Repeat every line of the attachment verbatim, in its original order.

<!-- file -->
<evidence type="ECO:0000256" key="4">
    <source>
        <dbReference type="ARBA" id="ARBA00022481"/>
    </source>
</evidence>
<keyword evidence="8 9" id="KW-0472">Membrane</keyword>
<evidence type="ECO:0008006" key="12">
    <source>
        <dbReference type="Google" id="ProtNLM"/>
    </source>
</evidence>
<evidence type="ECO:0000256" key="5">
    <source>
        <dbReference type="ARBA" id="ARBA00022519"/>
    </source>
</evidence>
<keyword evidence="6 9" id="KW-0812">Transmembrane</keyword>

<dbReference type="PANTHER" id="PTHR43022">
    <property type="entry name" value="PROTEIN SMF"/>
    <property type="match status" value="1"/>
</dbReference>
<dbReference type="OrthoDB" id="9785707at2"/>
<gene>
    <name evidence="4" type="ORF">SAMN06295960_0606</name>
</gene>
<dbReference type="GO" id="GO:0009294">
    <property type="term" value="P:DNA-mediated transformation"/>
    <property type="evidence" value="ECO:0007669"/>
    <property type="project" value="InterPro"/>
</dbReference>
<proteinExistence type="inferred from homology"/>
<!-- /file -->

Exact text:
<evidence type="ECO:0000256" key="4">
    <source>
        <dbReference type="ARBA" id="ARBA00022481"/>
    </source>
</evidence>
<keyword evidence="8 9" id="KW-0472">Membrane</keyword>
<evidence type="ECO:0008006" key="12">
    <source>
        <dbReference type="Google" id="ProtNLM"/>
    </source>
</evidence>
<evidence type="ECO:0000256" key="5">
    <source>
        <dbReference type="ARBA" id="ARBA00022519"/>
    </source>
</evidence>
<keyword evidence="6 9" id="KW-0812">Transmembrane</keyword>

<dbReference type="PANTHER" id="PTHR43022">
    <property type="entry name" value="PROTEIN SMF"/>
    <property type="match status" value="1"/>
</dbReference>
<dbReference type="OrthoDB" id="9785707at2"/>
<gene>
    <name evidence="4" type="ORF">SAMN06295960_0606</name>
</gene>
<dbReference type="GO" id="GO:0009294">
    <property type="term" value="P:DNA-mediated transformation"/>
    <property type="evidence" value="ECO:0007669"/>
    <property type="project" value="InterPro"/>
</dbReference>
<proteinExistence type="inferred from homology"/>